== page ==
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Volume 33, Issue 12
A tribute to Roy Eksteen, who was a great man and a great proponent of the chromatographic sciences.
It is with a heavy heart that we remember our friend and colleague Roy Eksteen. Roy passed away unexpectedly on September 21, 2015, on a plane returning home from a hiking and mountain biking trip to Colorado. He was 66 years old.
Roy made many contributions to the field of chromatography. He served on the editorial board of LCGC from 1988 to 2015 and was a board member of the Chromatography Forum of the Delaware Valley from 2010 to 2015. He was active in supporting chromatography conferences, particularly the International Symposium on High Performance Liquid Phase Separations and Related Techniques (HPLC) and the Symposium and Exhibit on the Separation and Characterization of Biologically Important Molecules (ISPPP) through exhibitor-related activities and by serving on organizational committees. Roy was a very social man who often helped connect people working in similar areas. He liked to help scientists with specific separations problems find creative solutions, whether those were already commercially available or still needed to be developed.
Figure 1: Roy Eksteen when he was a graduate student working towards a Master’s degree under Hans Poppe at the University of Amsterdam, before coming to the US to study for his PhD under Barry Karger.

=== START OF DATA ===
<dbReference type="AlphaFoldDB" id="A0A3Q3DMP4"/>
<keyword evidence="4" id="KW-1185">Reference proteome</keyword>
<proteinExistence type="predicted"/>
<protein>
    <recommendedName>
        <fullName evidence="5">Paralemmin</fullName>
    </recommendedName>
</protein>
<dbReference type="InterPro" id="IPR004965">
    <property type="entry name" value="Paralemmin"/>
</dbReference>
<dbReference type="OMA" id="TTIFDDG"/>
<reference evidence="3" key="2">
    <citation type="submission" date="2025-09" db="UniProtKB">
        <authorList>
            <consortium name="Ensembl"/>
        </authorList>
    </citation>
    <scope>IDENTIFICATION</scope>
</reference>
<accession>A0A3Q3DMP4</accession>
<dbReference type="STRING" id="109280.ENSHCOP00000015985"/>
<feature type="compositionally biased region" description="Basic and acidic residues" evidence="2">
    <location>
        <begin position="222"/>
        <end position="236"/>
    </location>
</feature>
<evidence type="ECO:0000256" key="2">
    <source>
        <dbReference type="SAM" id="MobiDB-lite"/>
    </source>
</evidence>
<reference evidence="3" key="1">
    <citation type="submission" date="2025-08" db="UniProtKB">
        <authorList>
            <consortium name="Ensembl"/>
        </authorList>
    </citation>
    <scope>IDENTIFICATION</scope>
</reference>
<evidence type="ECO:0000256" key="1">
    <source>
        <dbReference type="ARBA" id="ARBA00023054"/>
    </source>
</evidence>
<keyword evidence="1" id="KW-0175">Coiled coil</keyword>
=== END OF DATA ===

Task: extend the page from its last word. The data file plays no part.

Roy grew up in Hilversum, the Netherlands. He received a master’s degree from the University of Amsterdam and then left for the United States to study with Professor Barry Karger at Northeastern University. Roy received his PhD from Northeastern in 1980 working on what would be later called “type B” silica and its use as a support particle in liquid chromatography. He proceeded to work multiple times for both Tosoh Biosciences and Supelco. Roy retired from Supelco on July 1 of this year. In both companies he held various sales and marketing positions and specialized in biomolecule separations. He often traveled for his work and loved interacting with people from all walks of life.
As a hobby, Roy founded Cornerstone Coffee, through which he sold coffee that he roasted himself. He started off small and expanded until he could roast 10 lb of coffee at a time. Roy kept a laboratory notebook to track his roasting procedures and was meticulous in maintaining consistency in his lots. Coffee roasting was a favorite activity of his, and complemented his love of good coffee and espresso.
Figure 2: Roy Eksteen discussing beer processing and making at a friend’s house in Pennsylvania.
Roy loved to hike and play sports. He was particularly adept at racquetball, often taking on younger players and demonstrating how the game was played. He loved most things outdoors and took up kayaking and canoeing many years ago. Roy was an avid track and field athlete in high school and specialized in the pole vault. He loved the Penn State football team and loved living in State College, Pennsylvania, where Penn State is located.
Figure 3: Roy Eksteen enjoying a ski trip to Italy.
Roy is survived by his wife Elena, daughter Sara, and three grandchildren, all of whom he loved greatly. Roy had many friends everywhere and was known for being a fun-loving man with a wonderful attitude who was athletic, curious, and politically aware. Roy had a phenomenal presence and added to any conversation with wit, humor, and insight. We will miss Roy, who was a great man and a great proponent of the chromatographic sciences.
Mark R. Schure is the chief technology officer at Kroungold Analytical in Blue Bell, Pennsylvania.